In short, because the capital costs are so stratospheric for new drugs — mainly because the animal tests drag out the drug approval process for years and rack up the expenses — drug developers typically cannot afford to seek palliatives and cures for rarer diseases. They go for the home-run treatments with the potential to penetrate a market with millions of patients. That leaves other patients without much hope or help, unable to address a type of disease that may affect thousands or even tens of thousands of Americans.

Like so many other companies in the sector, Quris is backing the FDA Modernization Act because it will allow the use of innovative methods that will be game-changing in drug development, lowering the barrier to pursue a wide range of treatments and cures. The company, for example, has developed Artificial Intelligence-powered miniaturized “patients-on-a-chip” as a non-animal testing method. With this tool, the company has developed a treatment for Fragile-X Syndrome, the most common inherited cause of intellectual and developmental disabilities worldwide. 

Until the FDA Modernization Act is signed into law, though, requirements for animal testing are still in place, meaning that drug developers must run costly and time-consuming animal tests in parallel with the more effective test methods.

As a general proposition, non-animal test methods, grounded on human biology, will often better forecast human reactions to drugs. While we know that dogs and primates feel pain and fear like humans do, bitter experience and reams of data tell us that dogs and other mammals are not good subjects for modeling human disease. An analysis of the most comprehensive quantitative database of publicly available animal toxicity studies suggests that drugs that pass muster in animal tests fail in human clinical trials 90-to-95% of the time.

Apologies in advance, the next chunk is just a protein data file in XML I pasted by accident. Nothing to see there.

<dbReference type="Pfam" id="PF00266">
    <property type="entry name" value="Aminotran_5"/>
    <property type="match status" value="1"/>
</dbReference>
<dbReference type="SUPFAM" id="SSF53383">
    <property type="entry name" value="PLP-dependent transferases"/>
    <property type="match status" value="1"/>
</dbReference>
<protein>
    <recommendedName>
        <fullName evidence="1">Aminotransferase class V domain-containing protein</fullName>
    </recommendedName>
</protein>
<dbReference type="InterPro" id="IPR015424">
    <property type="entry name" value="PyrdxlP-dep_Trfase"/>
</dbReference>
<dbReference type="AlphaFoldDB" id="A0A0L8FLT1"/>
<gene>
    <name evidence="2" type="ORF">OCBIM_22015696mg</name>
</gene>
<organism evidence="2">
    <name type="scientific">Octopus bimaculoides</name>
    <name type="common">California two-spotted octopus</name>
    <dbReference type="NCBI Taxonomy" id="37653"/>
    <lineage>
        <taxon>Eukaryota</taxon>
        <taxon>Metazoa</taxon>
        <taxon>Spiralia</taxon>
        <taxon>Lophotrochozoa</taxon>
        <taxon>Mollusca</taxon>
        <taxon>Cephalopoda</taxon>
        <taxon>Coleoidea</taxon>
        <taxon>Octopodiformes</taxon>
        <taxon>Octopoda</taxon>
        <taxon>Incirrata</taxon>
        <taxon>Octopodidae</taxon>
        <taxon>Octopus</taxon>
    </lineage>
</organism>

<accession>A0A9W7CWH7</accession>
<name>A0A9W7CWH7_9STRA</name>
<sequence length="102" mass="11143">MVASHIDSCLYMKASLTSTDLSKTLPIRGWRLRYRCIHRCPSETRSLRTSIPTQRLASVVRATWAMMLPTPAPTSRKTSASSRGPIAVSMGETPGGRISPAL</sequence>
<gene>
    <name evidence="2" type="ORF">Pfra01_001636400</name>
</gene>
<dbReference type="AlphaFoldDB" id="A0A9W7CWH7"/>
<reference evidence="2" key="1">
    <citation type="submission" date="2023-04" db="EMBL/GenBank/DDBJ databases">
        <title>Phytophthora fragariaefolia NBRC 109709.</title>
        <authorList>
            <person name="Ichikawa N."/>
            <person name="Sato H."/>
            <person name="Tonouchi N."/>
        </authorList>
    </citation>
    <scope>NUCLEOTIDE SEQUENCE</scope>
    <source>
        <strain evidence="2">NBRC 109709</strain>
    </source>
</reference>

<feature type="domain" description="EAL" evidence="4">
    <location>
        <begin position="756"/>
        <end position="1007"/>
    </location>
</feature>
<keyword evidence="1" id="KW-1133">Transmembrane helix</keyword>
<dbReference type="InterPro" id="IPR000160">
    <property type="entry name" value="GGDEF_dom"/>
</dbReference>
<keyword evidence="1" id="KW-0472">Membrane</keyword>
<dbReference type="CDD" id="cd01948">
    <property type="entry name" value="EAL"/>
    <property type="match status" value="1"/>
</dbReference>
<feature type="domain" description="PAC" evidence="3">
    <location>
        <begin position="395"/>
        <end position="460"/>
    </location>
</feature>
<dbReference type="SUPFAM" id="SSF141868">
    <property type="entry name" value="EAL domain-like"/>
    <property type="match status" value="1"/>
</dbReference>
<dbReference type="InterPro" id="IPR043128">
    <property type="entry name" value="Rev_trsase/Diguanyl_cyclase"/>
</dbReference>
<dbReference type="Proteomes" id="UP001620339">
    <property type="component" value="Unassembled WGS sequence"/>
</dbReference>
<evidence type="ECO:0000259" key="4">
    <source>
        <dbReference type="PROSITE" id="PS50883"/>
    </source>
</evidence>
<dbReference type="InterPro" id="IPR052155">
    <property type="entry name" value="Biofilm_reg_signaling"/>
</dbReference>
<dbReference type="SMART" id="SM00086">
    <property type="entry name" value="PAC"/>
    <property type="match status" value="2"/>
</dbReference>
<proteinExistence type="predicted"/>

When a drug fails to gain approval for marketing, the company bears the cost of failure, which can be $1 billion or more.  That means that any drug gaining approval must generate enough revenue to pay for the failures.

If a company experiences 5 or 10 failures before developing a successful drug, the cost of those failures drives the cost of drug development even higher,” added Bentwich. “If the industry had the ability to take only successful drugs through the drug development and clinical testing process, development costs could be reduced.”

The FDA Modernization Act will be the catalyst for this transition to modern science. It has already passed the Senate without dissent, and now the House must move quickly to bring it to the House floor for vote. 

As a nation, we are moving away from animal testing for scientific and moral reasons.  Allowing for the use of modern tools for drug development will change the current drug development quagmire. The FDA Modernization Act will be a win for patients, drug developers and biotech, and millions of animals. It will usher in a new era of animal and human health and well-being.

We need your help to pass the FDA Modernization Act 2.0 in the U.S. House here.